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    'Ole blue is a '55. The Radiobikes were painted using candy colors. The metal was polished, "bonderized" and a silver coat of primer applied. Then, a colored, yet somewhat translucent coat of paint would be sprayed. This gave the bike a metallic look. Most of the paint on the chassis of this bike is spotted from moisture and corrosion seeping into that bonderized primer, and making it appear discolored. In many areas, the paint was gone and the rust got to the surface, hence the bare metal.

    I now am in a flustered hurry to get these re-sprayed properly and have the rear rim back from the platter in time...my only weak links in this entire build. In order to get this done right, I may have to farm it out - I won't have the time during the week. It must be a person or shop I trust.

    Anywho, this painting process was popular in the 50s and 60s, but the effects of age are the same. Here is a 1968-69 Hot Wheel that was painted with this process, with similar side effects. Note the discolored spots on the side:


    HW69SplitImageOrgDI160724Gallery.jpg
     
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  5. #85 Posted Aug 11, 2017

    Riding a '38 Autocycle Deluxe

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    I was going to mention that creating the “candy colors” requires a
    specific method.
    But I see that you know what is involved.

    Good Luck & keep us posted. oglvvd.gif
     
  6. #86 Posted Aug 14, 2017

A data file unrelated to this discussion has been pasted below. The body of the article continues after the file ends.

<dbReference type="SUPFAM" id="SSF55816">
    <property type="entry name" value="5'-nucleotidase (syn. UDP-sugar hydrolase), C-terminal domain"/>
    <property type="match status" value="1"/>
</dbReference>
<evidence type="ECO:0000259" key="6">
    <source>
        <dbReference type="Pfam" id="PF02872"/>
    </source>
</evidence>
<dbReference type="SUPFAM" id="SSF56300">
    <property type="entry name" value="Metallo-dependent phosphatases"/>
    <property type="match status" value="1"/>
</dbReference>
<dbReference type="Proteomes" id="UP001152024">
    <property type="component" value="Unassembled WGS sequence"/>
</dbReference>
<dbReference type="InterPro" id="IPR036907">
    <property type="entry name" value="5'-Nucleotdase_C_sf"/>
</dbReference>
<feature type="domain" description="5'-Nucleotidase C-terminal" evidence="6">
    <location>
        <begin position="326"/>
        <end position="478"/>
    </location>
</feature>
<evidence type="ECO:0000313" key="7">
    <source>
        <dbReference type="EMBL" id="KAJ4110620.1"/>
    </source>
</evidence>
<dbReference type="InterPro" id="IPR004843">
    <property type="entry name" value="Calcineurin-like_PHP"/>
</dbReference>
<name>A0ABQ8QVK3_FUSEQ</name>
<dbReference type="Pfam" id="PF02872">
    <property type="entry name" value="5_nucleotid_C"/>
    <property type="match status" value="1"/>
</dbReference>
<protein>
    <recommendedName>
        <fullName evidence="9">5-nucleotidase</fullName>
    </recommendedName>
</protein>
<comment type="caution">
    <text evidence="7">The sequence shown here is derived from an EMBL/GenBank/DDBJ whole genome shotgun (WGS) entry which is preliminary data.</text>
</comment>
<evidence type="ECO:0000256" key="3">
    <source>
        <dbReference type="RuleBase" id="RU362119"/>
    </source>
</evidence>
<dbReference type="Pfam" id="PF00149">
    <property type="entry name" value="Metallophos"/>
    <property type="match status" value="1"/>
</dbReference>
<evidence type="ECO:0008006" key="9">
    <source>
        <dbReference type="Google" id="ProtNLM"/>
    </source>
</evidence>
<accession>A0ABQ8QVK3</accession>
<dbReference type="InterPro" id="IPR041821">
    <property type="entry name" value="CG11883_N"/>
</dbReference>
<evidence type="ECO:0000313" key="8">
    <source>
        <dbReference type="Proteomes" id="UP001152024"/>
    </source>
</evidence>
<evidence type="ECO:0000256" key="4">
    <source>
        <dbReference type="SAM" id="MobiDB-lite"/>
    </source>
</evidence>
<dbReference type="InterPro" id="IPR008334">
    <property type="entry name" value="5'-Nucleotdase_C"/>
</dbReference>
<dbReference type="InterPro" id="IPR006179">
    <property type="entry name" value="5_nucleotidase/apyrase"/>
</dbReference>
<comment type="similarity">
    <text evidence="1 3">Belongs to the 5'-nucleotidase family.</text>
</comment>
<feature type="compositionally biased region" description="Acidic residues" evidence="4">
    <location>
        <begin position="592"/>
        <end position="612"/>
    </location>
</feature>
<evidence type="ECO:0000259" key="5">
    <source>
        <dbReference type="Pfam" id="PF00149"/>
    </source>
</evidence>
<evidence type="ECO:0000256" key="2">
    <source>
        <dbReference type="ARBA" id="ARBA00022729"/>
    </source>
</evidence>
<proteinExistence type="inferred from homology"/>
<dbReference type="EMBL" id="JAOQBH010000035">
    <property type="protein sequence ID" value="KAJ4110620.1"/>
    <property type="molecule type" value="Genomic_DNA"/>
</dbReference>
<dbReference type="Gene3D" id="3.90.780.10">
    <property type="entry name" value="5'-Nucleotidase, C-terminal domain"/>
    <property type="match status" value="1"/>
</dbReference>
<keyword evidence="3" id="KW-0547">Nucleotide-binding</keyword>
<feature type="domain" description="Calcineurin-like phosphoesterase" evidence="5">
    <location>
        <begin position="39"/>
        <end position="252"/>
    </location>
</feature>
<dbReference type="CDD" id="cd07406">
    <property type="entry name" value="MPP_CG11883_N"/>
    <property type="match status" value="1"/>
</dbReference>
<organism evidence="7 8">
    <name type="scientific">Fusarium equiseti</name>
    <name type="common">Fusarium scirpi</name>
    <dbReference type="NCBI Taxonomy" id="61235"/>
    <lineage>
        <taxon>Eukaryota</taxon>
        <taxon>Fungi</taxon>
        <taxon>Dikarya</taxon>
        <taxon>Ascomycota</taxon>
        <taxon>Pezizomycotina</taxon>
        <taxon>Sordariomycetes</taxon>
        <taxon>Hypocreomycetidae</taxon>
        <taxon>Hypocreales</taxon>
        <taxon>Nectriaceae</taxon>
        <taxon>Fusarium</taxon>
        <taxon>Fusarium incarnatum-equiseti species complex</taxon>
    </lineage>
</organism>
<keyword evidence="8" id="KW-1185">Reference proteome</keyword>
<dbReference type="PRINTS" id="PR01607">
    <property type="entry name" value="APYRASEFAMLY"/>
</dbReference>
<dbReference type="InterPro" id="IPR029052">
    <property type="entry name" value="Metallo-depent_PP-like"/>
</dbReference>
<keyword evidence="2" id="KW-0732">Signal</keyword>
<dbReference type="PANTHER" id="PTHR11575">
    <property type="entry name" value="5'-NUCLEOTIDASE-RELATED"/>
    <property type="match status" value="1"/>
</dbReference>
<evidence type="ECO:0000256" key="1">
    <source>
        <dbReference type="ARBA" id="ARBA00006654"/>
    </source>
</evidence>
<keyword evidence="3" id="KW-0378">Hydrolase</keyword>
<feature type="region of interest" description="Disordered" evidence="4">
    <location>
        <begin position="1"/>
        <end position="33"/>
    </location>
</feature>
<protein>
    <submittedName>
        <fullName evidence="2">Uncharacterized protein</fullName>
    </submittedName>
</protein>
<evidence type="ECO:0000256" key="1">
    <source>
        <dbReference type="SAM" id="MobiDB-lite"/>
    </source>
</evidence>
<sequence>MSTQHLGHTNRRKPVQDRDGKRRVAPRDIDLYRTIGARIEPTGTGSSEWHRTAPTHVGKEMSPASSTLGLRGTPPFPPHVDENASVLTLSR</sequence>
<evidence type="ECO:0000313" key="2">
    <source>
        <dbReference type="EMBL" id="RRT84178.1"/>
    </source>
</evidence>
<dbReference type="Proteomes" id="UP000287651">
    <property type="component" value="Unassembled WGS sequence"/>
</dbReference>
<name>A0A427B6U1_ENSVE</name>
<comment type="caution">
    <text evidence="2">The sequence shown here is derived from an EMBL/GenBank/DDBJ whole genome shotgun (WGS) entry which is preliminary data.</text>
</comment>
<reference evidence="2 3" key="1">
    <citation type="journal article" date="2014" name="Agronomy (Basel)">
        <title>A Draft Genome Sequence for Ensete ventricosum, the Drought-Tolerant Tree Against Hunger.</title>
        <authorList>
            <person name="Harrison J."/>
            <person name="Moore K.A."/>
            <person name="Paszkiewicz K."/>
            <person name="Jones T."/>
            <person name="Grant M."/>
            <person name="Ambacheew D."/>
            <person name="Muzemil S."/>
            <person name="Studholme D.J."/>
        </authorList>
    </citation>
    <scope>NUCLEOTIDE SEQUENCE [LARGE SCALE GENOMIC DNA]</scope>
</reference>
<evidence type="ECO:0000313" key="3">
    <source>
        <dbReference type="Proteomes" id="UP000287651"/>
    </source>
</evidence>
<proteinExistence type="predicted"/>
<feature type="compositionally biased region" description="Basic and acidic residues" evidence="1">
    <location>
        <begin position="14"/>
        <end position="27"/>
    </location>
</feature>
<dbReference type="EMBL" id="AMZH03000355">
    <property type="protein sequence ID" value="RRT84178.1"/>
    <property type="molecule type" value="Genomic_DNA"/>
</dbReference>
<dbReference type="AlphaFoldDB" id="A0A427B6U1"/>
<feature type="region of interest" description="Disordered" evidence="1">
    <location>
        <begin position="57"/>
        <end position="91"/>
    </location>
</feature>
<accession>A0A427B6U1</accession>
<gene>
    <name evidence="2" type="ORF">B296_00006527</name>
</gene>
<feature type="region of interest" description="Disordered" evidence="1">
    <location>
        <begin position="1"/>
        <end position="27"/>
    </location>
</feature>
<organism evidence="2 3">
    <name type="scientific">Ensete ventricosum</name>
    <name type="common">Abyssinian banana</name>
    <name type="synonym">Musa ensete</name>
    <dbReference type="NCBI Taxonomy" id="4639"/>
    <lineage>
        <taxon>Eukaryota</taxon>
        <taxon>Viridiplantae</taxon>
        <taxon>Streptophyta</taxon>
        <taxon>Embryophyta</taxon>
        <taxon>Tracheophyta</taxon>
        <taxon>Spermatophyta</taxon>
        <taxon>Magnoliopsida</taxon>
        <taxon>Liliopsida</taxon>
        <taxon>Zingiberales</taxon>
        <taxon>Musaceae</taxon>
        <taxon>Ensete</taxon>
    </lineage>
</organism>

I'm the Wiz, and nobody beats me!

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    The best classic restoration shop in the state is quoting me on the repaint. This shop has done cars, bikes, motorcycles, and trucks. The mashed kickstand mounting tubes will also be fixed or replaced while its in the shop. They do amazing work. We'll see....good thing I do not plan to ever sell this LOL

    Nope...not satisfied with a half nude frame...you guys were right about the paint being gone, but I had to try!


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    #86 partsguy, Aug 14, 2017
    Last edited: Aug 14, 2017
  7. #87 Posted Aug 14, 2017

    Cruisin' on my Bluebird

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    We know that half-nude frames work for some things, but NOT bikes. KEEP GOING!
     
  8. #88 Posted Aug 15, 2017

    Riding a '37 Dayton Super Streamline

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    Actually I believe Hot Wheels were zinc plated--not silver primed and the color shot right over the zinc. People restore Hot Wheels too and I believe this is the process they use. V/r Shawn